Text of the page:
Caring for
guinea pigs
Animal Welfare Foundation
AWF is the charity led by the veterinary profession
Registered Charity No. 287118
Caring for guinea pigs
Owning any pet is not something to be taken lightly,
no matter how big, small or expensive they might be.
All animals have needs which, as an owner, you have a
legal duty to meet under the Animal Welfare Act* and
guinea pigs are no exception.
Here you’ll see how the five welfare needs of guinea
pigs are the key to their happiness and health.
*The Animal Welfare Act 2006 in England and Wales and
the Animal Health and Welfare (Scotland)Act 2006
Your guide to keeping guinea pigs healthy and happy
Environment — the need for
somewhere suitable to live
This may sound obvious but it is simply not enough
to have a small hutch at the end of the garden with
your guinea pigs crammed in like battery hens. To
provide a living environment that will make your
guinea pigs feel safe and comfortable, it’s useful
to think about the natural environment of their wild
Guinea pigs are descended from animals called
“cavies”. Cavies live in grassland areas where there
are either places to hide or burrows which have
been dug by other animals. Cavies don’t tend to dig
their own burrows and prefer to make use of other
animals’ hard work! Both cavies and guinea pigs like
to have access to grass or grazing and to always
have somewhere to hide when they feel threatened.
Guinea pigs need a hutch and a run to give them
a secure home and somewhere to exercise. These
should both be as large as possible. There should
be room for all of your guinea pigs to stretch out
comfortably and move around freely. They need
room to sleep together but also space to get away
from each other if they want to.
Caring for guinea pigs
The hutch should be sheltered from the worst of
the weather, including being shaded from the sun.
It should be waterproof, free of draughts and raised
off the ground. The run should provide security from
predators, have a shaded area and ideally be attached
to the hutch so that your guinea pigs can exercise and
graze whenever they choose. It should contain several
hiding places, such as boxes and tubes.
Guinea pigs are sensitive to extremes of temperature
so in winter the hutch and the run should be moved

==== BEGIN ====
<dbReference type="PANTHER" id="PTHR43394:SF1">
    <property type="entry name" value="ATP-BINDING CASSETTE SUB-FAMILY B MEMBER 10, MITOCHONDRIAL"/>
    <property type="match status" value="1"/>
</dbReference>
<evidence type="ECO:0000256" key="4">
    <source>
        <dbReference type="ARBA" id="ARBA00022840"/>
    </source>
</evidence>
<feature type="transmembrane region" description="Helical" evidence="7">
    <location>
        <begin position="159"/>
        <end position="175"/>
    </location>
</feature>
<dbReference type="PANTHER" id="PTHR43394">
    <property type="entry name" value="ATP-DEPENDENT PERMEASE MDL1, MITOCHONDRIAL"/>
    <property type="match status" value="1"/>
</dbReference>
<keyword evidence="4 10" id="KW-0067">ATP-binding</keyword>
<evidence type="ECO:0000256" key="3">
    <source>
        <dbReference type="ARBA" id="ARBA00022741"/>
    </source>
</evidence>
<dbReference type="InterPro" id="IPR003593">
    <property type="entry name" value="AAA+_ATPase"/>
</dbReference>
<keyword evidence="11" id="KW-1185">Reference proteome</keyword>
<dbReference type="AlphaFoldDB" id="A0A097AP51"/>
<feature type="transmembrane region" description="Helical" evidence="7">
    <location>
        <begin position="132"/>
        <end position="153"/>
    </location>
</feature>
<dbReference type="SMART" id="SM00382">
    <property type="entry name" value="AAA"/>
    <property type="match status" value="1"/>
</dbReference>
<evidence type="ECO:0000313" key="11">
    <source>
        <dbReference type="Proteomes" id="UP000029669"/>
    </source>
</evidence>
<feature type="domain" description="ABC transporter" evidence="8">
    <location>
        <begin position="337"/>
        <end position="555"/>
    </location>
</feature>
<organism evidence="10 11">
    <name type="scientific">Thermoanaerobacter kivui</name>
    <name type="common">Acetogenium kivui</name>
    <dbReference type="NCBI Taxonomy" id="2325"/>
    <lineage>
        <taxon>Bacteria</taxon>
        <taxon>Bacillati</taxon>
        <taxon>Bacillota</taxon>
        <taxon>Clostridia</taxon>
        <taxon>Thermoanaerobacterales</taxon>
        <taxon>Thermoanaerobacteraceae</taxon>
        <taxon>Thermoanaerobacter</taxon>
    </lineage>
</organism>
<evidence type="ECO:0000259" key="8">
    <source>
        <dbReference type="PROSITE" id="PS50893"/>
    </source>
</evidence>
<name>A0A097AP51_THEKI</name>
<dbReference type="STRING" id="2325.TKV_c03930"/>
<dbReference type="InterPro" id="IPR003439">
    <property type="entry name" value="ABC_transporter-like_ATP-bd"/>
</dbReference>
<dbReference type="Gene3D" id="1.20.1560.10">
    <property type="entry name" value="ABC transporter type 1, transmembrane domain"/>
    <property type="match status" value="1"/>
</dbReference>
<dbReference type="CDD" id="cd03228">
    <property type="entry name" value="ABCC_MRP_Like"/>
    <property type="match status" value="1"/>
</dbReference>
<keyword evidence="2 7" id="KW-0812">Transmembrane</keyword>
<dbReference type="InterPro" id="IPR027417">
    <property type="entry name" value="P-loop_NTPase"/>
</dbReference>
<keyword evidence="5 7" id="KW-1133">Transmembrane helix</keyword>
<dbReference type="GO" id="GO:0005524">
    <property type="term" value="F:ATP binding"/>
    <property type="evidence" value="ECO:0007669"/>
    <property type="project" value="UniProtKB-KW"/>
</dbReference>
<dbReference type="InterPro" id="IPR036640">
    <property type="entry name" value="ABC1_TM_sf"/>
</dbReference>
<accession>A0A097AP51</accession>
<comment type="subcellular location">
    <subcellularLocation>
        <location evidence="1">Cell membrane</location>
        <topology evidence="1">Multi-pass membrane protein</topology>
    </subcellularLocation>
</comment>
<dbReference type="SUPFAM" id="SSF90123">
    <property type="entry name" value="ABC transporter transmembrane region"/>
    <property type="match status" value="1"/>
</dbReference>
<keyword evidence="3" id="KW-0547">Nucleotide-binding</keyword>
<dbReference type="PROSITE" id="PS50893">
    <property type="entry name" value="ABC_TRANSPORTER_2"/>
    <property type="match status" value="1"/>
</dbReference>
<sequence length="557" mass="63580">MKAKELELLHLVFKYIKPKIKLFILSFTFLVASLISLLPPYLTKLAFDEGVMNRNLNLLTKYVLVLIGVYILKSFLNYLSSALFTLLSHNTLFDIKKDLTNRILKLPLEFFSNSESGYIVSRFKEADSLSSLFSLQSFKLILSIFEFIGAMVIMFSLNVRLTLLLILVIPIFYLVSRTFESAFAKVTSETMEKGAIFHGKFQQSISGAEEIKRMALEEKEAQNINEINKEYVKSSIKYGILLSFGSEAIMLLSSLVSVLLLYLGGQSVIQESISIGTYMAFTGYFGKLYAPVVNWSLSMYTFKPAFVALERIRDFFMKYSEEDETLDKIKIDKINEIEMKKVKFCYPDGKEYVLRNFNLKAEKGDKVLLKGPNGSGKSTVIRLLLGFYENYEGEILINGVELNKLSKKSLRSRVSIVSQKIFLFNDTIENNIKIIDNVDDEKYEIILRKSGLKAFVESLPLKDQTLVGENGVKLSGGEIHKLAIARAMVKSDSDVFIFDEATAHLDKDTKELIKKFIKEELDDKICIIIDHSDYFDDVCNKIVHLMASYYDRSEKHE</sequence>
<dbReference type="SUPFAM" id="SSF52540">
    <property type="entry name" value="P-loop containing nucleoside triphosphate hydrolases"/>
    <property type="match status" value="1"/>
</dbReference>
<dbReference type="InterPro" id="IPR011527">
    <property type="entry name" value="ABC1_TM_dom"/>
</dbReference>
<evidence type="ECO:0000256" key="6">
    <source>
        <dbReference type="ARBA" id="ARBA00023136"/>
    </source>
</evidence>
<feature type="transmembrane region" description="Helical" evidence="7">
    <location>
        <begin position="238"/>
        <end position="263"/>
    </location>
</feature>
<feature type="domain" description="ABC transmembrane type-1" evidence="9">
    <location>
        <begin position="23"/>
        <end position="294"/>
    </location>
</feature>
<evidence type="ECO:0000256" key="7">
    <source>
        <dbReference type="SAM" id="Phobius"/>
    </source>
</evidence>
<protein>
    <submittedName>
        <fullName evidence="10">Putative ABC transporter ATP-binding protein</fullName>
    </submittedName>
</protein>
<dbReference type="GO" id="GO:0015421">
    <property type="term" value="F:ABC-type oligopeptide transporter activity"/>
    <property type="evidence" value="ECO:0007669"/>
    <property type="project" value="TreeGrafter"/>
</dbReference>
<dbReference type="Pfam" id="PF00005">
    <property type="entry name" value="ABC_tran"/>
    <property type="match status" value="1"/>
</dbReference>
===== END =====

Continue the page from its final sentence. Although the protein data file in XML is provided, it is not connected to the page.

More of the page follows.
into a car-free garage or shed. It’s important that they
still have access to the run or another exercise area,
even when indoors.
Line the hutch with wood shavings or shredded
paper and provide good quality material for bedding,
such as hay. Remove wet or dirty bedding daily and
thoroughly clean the whole hutch weekly.
Your guide to keeping guinea pigs healthy and happy
Diet — the need for a good
diet and fresh water
Guinea pigs’ wild relatives spend much of their time
above ground eating grass and similar foods. Their
teeth grow continuously throughout their lives and
need to be worn down by long periods of grinding
and chewing. Their guts have developed to digest
these high levels of fibre through slow digestion.
Therefore the bulk of your guinea pigs’ diet should be
grass or good quality hay, which should be constantly
available (day and night). You should also offer some
fresh greens every day — around a teacup per guinea
pig as a guide. Many are safe such as broccoli,
cabbage and spinach but not all foods are OK and
some garden plants like daffodils and foxgloves are
also toxic. Talk to your vet about exactly which foods
and plants are safe. Avoid offering fruits because
they are high in sugars and can quickly make guinea
pigs overweight if given too often.
Caring for guinea pigs
Do not feed muesli-style dry food (a mix of seeds
and flakes) because it can cause a lot of problems.
Guinea pigs often pick out the bits they like and
leave the rest, leading to an unbalanced diet and
some guinea pigs may eat too much and become
overweight. You should offer guinea pig nuggets
alongside hay and greens, to avoid selective feeding
but only give small amounts. It is very important you
feed guinea pig nuggets, not food for other pets
like rabbits. Guinea pigs can’t make vitamin C and
must get it from their diet. Guinea pig nuggets have
added vitamin C which is essential but it can degrade
over time so check the shelf-life of your food. Many
vegetables are also high in vitamin C but to be safe
you can add vitamin C to the drinking water to be
sure they have plenty.
Guinea pigs, like rabbits, produce a soft form of poo
which they eat straight from their bottom so that they
have a second chance to get nutrition from their food.
This is quite normal and essential for their health.
Make sure freshened water is always available daily.
Use bowls or bottles and remember to check bottles
for blockages or leaks.
Your guide to keeping guinea pigs healthy and happy
Behaviour — the need to behave normally
This might sound like a plea from parents to children
but it is a serious issue when it comes to animals. All
animals have behaviours that they feel compelled
to do, like dust bathing in chickens and grooming in
cats. If animals can’t do these things for one reason